Digital Marketing

The growing importance of voice search

By Mark Ainsworth

Voice search is not a thing of the future – it is here right now. Google has already indicated that voice is the fastest growing form of search and it has invested heavily in this idea.

Some of the more familiar applications of voice search include Siri from Apple, Google Now, Cortana for Microsoft, and Alexa by Amazon. Household names with which many people are very familiar.

How popular is it amongst your potential customers? By March 2016, it was estimated that 55% of teens and 41% of adults were already using voice search. Technology moves at a lightning pace and your business will need to keep up with it or it will be left behind.

Now is the time to appreciate the importance of adopting new search engine optimisation trends (SEO) to avoid falling behind the times. By incorporating voice search as part of your SEO strategy, you can capitalise on the increasing number of people who are using these tools for Web search.

How is voice search being used?

Many voice search users get the answers they need faster. The user can find a local restaurant, get directions, even use voice search to send messages in response to texts.

Smart assistants will respond to the question they have been asked – for example, business information, phone numbers, or opening hours.

Some smart assistants are used to offer information on the day ahead such as the weather, calendar appointments, and so on. Reminders of things to do and the news can also be accessed.

Personal assistants are becoming smarter based on how we interact with them. Speech patterns and personal preferences are analysed to gain context in order to help us with our daily life.

With the growing trend in the use of personal assistants and voice search, it is more important than ever to understand how search engines provide predictive answers to our questions.

Today’s digital assistants are using available data and information to help customers take actions. The data analysed provides user intent and behaviour patterns. From a marketing perspective, this could prove very useful for the future.

Amazon’s Echo is ready to answer your questions but can also play music or audiobooks and even control other devices in your home using smart technology.

Imagine this, you’ve just asked your Amazon Echo to play your favourite audiobook. You reach the end of the book and Echo suggests a further title based on your buying habits. If you are an avid reader of crime thrillers, then this is data that can be easily stored for future reference by the smart assistant. Imagine how useful this can be to a publishing house.

Are we nearly there yet?

The idea of your smart assistant or voice search offering alternatives and suggesting which purchases to make is not too far away.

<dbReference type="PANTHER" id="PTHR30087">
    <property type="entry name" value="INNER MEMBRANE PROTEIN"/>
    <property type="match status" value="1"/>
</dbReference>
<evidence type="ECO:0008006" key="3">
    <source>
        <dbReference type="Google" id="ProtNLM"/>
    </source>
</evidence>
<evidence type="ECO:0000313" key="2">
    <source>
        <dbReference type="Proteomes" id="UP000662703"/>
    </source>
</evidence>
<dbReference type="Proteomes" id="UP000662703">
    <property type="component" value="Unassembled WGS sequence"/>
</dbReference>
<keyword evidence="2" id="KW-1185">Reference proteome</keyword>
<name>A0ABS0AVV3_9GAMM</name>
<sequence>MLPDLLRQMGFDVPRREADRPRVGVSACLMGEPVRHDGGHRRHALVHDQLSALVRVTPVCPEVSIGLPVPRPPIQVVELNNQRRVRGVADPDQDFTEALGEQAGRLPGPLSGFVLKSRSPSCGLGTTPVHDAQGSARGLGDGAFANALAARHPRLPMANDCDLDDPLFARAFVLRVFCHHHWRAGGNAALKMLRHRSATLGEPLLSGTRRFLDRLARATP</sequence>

At the current time your voice search will produce what you have asked. It is very important as a business that you understand how this happens.

On March 17, some Google Home owners reported hearing an advertisement for the opening of the movie Beauty and the Beast as part of the delivery of their My Day information. Google denied that this was an advertisement but rather an experiment. Whatever the truth of the matter, the statement was heard and discussed amongst users using Twitter and other platforms.

This demonstrates just how powerful voice search can be even when it hasn’t been prompted.

A wider understanding of how voice search is implemented rather than used would benefit your business. In this context, the term implementation is used to describe the change in behaviour that is exhibited by users when using voice search as opposed to type search.

Voice search queries tend to be longer than their typed counterparts, usually 3 to 5 words in length. The search will tend to explicitly ask a question using “who, how, what, where, why and when.” The expectation is the search engines will provide the answer based solely on the question.

For example, if a consumer asks what the difference is between laptop A and laptop B then they are likely to be at the research stage of their enquiry.

But if the customer asks where can I buy laptop B? Then they are much closer to reaching a decision. If you are an electronics retailer, wouldn’t you like your business to be the first answer that the smart assistant or voice search gives? If voice searching on your mobile phone, wouldn’t it be very advantageous for your website to appear near the top of the search results.

During a face-to-face exchange, it would be easy to ascertain where the customer is in the buying cycle. Voice search relies upon understanding the nuances and previous data to spot the customer’s intent to buy.

Staying in the game

Voice search is not a thing of the future it is already here. It is growing in popularity. Once customers fall in love with their technology, then they will expect it to perform in response to a voice search in the same way as a text search.

To capitalise in this changing marketplace and customer expectations, you must ensure that your website is developed towards not only traditional search engine optimisation but also includes voice search.

The key to remaining in the marketplace is to act now. Your competitors may already be ahead of you. For more information, call us on 0151 652 4777 or email info@maxwebsolutions.co.uk.

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